August 1, 2008

Curtail Law School Plans ; With the State Hurting Financially, Adding Over-Capacity Makes No Sense

Anybody notice a shortage of lawyers around here?

Didn't think so.

Yet the New York Legislature has quietly allocated $50 million in seed money to create three new law schools in a state that already has 15 of them.

The money is for preliminary work to create law schools at the State University of New York campuses in Stony Brook on Long Island and at Binghamton, as well as at the private St. John Fisher College near Rochester.

It's not that anyone is really arguing that New York needs to train more lawyers. With 150,000 already on the roles, we have the most of any state. And one year's worth of new admissions to the New York Bar -- about 9,200 -- is said to be about five years' worth of jobs available for lawyers.

The argument is that the state's only two public law schools, at the University at Buffalo and the City University of New York in Queens, are at opposite ends of the state, 426 miles apart, far removed from too many aspiring lawyers who cannot afford to attend the more expensive private schools that dot the landscape.

Consider it stipulated that the average debt of $77,000 that burdens new graduates of private law schools is a lot. It is not the best public policy to make the law a career that is out of reach for all but the wealthiest, or the least debt-averse. But for the state to create and fund three more law schools, one of them on a private campus, when it is already siphoning money from the SUNY system budget to cover other state budget shortfalls is just not, well, just.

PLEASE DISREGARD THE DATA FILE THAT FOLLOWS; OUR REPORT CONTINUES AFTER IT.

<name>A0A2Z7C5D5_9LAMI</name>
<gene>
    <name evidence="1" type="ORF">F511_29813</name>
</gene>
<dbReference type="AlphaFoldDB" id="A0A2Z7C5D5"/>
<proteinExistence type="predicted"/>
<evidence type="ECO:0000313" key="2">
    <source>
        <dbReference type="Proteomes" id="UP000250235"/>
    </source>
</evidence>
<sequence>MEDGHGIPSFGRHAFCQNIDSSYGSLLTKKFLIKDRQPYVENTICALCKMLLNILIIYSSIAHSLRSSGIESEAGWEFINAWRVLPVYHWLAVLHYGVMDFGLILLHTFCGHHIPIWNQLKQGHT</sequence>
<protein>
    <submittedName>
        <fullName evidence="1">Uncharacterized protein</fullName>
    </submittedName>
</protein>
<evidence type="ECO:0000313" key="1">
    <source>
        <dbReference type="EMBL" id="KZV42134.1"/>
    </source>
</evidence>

The state's deficit is huge, and its system of higher education, including its law schools, is underfunded as it is. There is no rational motivation for the plan beyond the hope of economic benefits for individual communities and empire building for university presidents.

Having a law school makes a university more prestigious, more influential, more likely to have wealthy alumni making donations and powerful alumni issuing government grants. It gets you higher on the U.S. News and World Report list of the best colleges.

But the state cannot afford to create new law schools. Any money it could add to the higher education budget should go to improving the universities it does have, including slots and scholarships that would allow more folks to attend the UB and CUNY law schools without loading up the students, or the state, with more debt.

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